• Physical activity ⁠— Intense physical activity or playing sports may cause someone to bite their tongue due to impact or movement.
  • Stress or focus ⁠— You might bite down on your tongue if you’re under pressure or concentrating intensely on something. Stress that causes jaw clenching can also cause tongue biting.
  • Injury ⁠— Trauma to your face or head can cause tongue injuries like bites.
  • Seizures ⁠— People who have seizures sometimes bite their tongues during an episode. Epilepsy can cause seizures that result in tongue bites.

Some people bite their tongues during sleep, which has its unique causes. Reasons you might bite your tongue while sleeping include:

  • Bruxism ⁠— Teeth grinding, also known as bruxism, happens frequently at night. Grinding your teeth can lead to tongue biting.
  • Sleep apnea ⁠— Sleep apnea is a common condition affecting around 26% of adults between the ages of 30 and 70.1 Its side effects include the abnormal activation of jaw muscles, which can cause tongue biting during sleep.
  • Muscle spasms ⁠— Some people have a rare condition called facio-mandibular myoclonus that causes facial and jaw muscle spasms at night. It’s more common in children and often misdiagnosed as seizures.2
  • Drug use ⁠— Illicit drugs such as MDMA can cause severe bruxism, leading to injuries in the mouth, like tongue biting.

Other underlying conditions may also be the culprit for nighttime tongue biting, including epilepsy, Lyme disease, and rhythmic movement disorder.3

Common Questions on Tongue Bites

Will a bitten tongue heal on its own?

Yes, a bitten tongue will typically heal within a few days. If your tongue injury doesn’t heal within a week, causes severe pain, or shows signs of infection, seek immediate medical care for further treatment.

What is a tongue infection?

A tongue infection occurs when germs like bacteria, fungi, or viruses grow on your tongue. It can occur after you bite your tongue if the wound is severe. See the doctor if your tongue shows signs of infection, such as pus, or if you develop a fever or chills.  

Why am I biting my tongue?

People accidentally bite their tongues for many reasons, including eating, physical activity, sleep issues, and injury.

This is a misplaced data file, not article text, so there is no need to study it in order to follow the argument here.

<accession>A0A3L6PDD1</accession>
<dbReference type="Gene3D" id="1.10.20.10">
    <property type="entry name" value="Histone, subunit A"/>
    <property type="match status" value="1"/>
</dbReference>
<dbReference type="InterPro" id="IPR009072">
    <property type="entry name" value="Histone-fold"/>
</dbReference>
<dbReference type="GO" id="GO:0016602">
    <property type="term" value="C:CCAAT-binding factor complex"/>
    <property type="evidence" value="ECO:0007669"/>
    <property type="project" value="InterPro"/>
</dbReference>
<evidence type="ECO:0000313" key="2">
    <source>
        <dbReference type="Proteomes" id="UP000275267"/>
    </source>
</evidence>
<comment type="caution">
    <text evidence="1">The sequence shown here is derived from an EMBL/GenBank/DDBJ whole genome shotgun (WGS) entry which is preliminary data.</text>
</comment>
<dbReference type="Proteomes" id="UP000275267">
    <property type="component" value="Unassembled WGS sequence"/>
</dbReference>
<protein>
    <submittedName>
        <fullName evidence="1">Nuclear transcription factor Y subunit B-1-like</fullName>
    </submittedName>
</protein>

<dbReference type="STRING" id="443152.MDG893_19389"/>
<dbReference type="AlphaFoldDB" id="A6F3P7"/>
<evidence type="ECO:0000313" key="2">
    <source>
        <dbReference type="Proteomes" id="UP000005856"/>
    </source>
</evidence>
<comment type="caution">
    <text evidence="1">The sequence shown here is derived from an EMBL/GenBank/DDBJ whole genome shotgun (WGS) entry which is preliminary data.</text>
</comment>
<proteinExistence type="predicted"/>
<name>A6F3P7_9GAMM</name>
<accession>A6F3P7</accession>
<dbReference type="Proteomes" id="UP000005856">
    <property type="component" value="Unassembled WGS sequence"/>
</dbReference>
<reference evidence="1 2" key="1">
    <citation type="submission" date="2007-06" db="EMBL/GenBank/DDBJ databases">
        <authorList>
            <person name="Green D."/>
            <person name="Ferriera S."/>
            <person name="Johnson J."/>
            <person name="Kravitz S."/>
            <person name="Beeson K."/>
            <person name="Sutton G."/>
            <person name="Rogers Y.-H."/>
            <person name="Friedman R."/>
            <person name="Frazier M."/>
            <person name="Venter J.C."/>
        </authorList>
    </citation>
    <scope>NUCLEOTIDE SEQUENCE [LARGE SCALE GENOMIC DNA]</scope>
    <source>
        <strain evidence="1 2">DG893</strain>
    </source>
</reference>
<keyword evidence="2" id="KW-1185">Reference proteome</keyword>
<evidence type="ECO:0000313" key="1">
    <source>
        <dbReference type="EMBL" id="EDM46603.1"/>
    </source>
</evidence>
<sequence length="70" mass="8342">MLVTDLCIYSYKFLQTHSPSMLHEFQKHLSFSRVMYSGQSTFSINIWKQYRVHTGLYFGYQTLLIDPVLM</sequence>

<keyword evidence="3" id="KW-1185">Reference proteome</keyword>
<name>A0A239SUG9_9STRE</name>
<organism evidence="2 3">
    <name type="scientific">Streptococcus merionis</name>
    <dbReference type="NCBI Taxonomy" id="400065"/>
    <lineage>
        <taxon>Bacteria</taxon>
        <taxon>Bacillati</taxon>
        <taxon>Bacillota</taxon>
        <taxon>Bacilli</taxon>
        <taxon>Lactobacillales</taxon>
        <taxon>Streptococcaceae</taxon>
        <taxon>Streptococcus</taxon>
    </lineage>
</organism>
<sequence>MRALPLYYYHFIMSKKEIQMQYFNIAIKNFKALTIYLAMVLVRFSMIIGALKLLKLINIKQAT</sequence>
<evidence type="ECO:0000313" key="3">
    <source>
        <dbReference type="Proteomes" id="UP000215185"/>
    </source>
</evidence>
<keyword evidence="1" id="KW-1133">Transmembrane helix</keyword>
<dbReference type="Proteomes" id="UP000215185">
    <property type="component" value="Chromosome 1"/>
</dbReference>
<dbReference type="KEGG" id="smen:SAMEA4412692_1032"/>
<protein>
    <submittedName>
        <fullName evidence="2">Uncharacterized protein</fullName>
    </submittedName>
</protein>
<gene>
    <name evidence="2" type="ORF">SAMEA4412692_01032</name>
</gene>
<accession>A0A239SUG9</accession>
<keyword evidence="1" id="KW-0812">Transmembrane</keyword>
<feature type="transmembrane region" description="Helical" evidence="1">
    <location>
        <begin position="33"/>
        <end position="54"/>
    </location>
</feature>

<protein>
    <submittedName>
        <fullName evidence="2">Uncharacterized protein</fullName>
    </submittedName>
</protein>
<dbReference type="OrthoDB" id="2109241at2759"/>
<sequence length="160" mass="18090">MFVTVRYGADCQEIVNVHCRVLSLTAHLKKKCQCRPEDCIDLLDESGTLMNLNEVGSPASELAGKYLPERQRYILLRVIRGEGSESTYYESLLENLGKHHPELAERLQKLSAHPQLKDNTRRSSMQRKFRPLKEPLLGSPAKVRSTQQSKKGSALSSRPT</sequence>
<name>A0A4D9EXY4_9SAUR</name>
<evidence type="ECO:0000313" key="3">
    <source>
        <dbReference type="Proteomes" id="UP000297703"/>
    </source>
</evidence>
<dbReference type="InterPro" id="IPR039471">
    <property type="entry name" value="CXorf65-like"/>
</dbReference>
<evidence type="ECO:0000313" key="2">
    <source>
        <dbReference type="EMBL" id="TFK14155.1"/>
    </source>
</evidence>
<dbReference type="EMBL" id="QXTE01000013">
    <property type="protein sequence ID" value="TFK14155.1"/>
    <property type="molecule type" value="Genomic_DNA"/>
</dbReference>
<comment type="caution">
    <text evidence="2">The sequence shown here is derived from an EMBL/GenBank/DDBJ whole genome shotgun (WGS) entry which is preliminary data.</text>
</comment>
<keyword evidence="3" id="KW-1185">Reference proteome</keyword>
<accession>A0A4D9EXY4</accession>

Should I put ice on a bitten tongue?

Yes, you can put ice on your bitten tongue. First, clean the cut and apply pressure to stop the bleeding. Then you can use ice to ease pain and decrease swelling.

Summary

People accidentally bite their tongues for many reasons, including eating, physical activity, sleep issues, and injury. If you’re repeatedly biting your tongue during sleep, you may want to consult a doctor to uncover any underlying conditions.

Most bitten tongues heal on their own within a few days. You can speed up the healing process with saltwater mouth rinses, over-the-counter pain relievers, cold compresses, and good oral hygiene practices.

You should seek immediate medical attention if your cut is severe, the pain is intense and won’t go away, or your wound doesn’t heal within a week.

Last updated on February 7, 2024
6 Sources Cited
Last updated on February 7, 2024
All NewMouth content is medically reviewed and fact-checked by a licensed dentist or orthodontist to ensure the information is factual, current, and relevant.

We have strict sourcing guidelines and only cite from current scientific research, such as scholarly articles, dentistry textbooks, government agencies, and medical journals. This also includes information provided by the American Dental Association (ADA), the American Association of Orthodontics (AAO), and the American Academy of Pediatrics (AAP).
  1. Rising Prevalence of Sleep Apnea in U.S. Threatens Public Health.” American Academy of Sleep Medicine, 2014.
  2. Seneviratne, U. “Facio-mandibular Myoclonus: A Rare Cause of Nocturnal Tongue Biting.” Epileptic Disorders: International Epilepsy Journal with Videotape, National Library of Medicine, 2011.
  3. Mahmoudi et al. “Tongue Biting: A Case of Sporadic Geniospasm during Sleep.” Journal of Clinical Sleep Medicine, National Library of Medicine, 2014.
  4. Samidah et al. “The Effectiveness of 7% Table Salt Concentration Test to Increase Collagen in the Healing Process of Wound.” Gaceta Sanitaria, ScienceDirect, 2021.
  5. Ice Packs vs. Warm Compresses for Pain.” Johns Hopkins Medicine, The Johns Hopkins University, 2023.
  6. Tongue Injury: Care Instructions.” MyHealth.Alberta.ca, Government of Alberta, 2022.
linkedin facebook pinterest youtube rss twitter instagram facebook-blank rss-blank linkedin-blank pinterest youtube twitter instagram